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Front Syst Neurosci. 2017 Jun 8;11:42. doi: 10.3389/fnsys.2017.00042. eCollection 2017.

Integrating Neural Circuits Controlling Female Sexual Behavior.

Author information

1
Laboratory of Neuroendocrinology, Department of Neurobiology, David Geffen School of Medicine at University of California, Los AngelesLos Angeles, CA, United States.
2
Brain Research Institute, University of California, Los AngelesLos Angeles, CA, United States.
3
Department of Neuroscience, University of MinnesotaMinneapolis, MN, United States.

Abstract

The hypothalamus is most often associated with innate behaviors such as is hunger, thirst and sex. While the expression of these behaviors important for survival of the individual or the species is nested within the hypothalamus, the desire (i.e., motivation) for them is centered within the mesolimbic reward circuitry. In this review, we will use female sexual behavior as a model to examine the interaction of these circuits. We will examine the evidence for a hypothalamic circuit that regulates consummatory aspects of reproductive behavior, i.e., lordosis behavior, a measure of sexual receptivity that involves estradiol membrane-initiated signaling in the arcuate nucleus (ARH), activating β-endorphin projections to the medial preoptic nucleus (MPN), which in turn modulate ventromedial hypothalamic nucleus (VMH) activity-the common output from the hypothalamus. Estradiol modulates not only a series of neuropeptides, transmitters and receptors but induces dendritic spines that are for estrogenic induction of lordosis behavior. Simultaneously, in the nucleus accumbens of the mesolimbic system, the mating experience produces long term changes in dopamine signaling and structure. Sexual experience sensitizes the response of nucleus accumbens neurons to dopamine signaling through the induction of a long lasting early immediate gene. While estrogen alone increases spines in the ARH, sexual experience increases dendritic spine density in the nucleus accumbens. These two circuits appear to converge onto the medial preoptic area where there is a reciprocal influence of motivational circuits on consummatory behavior and vice versa. While it has not been formally demonstrated in the human, such circuitry is generally highly conserved and thus, understanding the anatomy, neurochemistry and physiology can provide useful insight into the motivation for sexual behavior and other innate behaviors in humans.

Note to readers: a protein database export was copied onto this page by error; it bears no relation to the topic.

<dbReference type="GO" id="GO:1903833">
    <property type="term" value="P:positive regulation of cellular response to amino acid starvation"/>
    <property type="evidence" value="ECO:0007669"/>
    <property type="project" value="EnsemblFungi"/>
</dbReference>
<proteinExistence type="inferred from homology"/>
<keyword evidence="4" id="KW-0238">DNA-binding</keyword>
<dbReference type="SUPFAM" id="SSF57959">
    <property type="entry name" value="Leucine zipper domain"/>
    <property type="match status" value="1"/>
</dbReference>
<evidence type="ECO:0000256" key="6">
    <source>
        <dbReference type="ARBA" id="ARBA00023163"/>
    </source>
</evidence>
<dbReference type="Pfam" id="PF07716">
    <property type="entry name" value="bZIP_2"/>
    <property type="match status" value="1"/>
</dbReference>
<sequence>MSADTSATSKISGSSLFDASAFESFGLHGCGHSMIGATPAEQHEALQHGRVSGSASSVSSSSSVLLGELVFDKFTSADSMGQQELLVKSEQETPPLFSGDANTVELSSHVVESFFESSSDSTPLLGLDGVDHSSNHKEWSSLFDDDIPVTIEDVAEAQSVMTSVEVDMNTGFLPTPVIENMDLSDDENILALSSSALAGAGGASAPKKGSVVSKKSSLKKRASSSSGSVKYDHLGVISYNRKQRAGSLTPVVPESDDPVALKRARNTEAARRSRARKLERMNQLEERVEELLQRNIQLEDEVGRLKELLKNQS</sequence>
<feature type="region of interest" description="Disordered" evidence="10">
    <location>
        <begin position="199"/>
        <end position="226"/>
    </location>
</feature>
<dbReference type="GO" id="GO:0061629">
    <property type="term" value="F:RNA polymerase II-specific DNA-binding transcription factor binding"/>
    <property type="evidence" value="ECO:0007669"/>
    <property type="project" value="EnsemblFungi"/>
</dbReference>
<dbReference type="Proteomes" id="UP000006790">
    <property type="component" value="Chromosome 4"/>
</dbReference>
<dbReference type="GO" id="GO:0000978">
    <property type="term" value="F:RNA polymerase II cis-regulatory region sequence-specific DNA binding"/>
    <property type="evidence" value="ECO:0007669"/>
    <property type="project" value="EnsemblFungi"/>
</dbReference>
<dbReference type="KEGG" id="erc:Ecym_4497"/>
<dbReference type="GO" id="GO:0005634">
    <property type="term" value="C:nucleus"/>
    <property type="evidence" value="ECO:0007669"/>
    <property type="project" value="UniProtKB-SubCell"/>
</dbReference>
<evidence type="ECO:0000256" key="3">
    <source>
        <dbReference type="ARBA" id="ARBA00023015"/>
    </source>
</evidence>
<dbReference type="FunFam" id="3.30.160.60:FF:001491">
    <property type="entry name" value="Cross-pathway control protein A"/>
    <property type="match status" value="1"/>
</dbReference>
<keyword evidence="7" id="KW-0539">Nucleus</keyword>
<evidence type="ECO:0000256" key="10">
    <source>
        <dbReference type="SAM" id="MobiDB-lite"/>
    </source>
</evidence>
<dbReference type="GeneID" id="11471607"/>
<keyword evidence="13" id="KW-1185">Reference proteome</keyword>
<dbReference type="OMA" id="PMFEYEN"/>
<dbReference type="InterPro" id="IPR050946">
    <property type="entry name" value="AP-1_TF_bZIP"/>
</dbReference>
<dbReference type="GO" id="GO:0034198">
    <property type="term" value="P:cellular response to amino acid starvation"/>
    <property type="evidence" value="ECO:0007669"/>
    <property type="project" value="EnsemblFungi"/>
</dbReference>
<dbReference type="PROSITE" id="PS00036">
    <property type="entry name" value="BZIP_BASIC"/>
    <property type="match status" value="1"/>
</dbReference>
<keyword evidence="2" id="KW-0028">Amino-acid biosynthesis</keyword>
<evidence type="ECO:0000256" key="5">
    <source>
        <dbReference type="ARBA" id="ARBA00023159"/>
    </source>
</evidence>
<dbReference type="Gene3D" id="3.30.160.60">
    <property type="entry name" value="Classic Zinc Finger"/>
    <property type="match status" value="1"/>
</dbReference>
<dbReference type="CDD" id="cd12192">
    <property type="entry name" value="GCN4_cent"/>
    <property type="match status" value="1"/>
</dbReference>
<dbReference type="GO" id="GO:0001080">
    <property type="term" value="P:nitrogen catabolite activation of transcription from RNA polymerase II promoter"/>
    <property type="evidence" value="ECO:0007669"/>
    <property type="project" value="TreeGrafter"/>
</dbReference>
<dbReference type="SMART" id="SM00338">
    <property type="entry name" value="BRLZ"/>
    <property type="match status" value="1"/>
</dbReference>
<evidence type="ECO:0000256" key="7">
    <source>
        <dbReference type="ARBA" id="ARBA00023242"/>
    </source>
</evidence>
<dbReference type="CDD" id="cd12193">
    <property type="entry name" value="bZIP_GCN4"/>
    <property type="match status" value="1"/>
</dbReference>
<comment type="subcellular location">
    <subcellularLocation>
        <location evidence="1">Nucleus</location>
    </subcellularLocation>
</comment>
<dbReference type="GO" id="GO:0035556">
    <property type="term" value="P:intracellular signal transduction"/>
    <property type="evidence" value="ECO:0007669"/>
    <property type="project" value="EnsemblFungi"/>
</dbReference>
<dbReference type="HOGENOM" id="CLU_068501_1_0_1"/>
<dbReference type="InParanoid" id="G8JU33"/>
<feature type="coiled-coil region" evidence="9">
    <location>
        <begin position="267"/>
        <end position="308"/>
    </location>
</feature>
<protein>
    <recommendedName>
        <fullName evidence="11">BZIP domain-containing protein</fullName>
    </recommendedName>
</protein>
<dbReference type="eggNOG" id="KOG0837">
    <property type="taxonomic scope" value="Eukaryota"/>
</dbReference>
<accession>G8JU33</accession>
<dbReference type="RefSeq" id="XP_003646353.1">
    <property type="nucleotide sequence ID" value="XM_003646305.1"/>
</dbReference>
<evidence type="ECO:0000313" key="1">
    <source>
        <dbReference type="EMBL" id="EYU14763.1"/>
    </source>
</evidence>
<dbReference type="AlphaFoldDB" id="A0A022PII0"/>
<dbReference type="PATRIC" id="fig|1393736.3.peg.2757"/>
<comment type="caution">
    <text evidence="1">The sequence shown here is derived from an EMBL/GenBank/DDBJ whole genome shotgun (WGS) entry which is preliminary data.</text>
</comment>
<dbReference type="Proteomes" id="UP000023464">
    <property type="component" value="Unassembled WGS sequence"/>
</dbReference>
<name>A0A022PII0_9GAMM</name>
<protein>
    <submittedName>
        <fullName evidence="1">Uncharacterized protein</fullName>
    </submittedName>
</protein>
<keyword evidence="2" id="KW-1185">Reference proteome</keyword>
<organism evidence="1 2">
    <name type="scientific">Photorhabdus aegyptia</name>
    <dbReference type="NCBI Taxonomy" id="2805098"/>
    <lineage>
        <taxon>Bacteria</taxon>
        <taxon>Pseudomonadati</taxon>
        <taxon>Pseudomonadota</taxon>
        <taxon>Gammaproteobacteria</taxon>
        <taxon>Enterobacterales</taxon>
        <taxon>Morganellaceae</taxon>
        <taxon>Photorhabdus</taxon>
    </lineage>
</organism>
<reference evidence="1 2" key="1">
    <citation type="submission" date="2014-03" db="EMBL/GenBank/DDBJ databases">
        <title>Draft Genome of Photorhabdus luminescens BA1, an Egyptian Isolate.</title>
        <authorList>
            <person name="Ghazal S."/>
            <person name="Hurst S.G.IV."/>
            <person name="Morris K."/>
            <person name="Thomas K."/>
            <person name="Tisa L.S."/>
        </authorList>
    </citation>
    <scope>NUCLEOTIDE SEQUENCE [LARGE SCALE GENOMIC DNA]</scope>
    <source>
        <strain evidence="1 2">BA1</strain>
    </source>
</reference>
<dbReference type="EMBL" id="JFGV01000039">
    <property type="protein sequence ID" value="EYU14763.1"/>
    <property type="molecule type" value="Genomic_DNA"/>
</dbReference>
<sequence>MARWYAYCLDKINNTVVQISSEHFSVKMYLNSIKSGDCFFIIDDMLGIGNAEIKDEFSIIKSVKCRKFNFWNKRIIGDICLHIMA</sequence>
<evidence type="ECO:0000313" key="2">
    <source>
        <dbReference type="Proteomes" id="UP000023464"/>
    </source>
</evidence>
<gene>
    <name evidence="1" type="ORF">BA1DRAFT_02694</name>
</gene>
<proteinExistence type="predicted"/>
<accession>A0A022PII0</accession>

KEYWORDS:

D1 receptors; MOR; dendritic spines; dopamine; estrogen; membrane estrogen receptor; progesterone; β-endorphin

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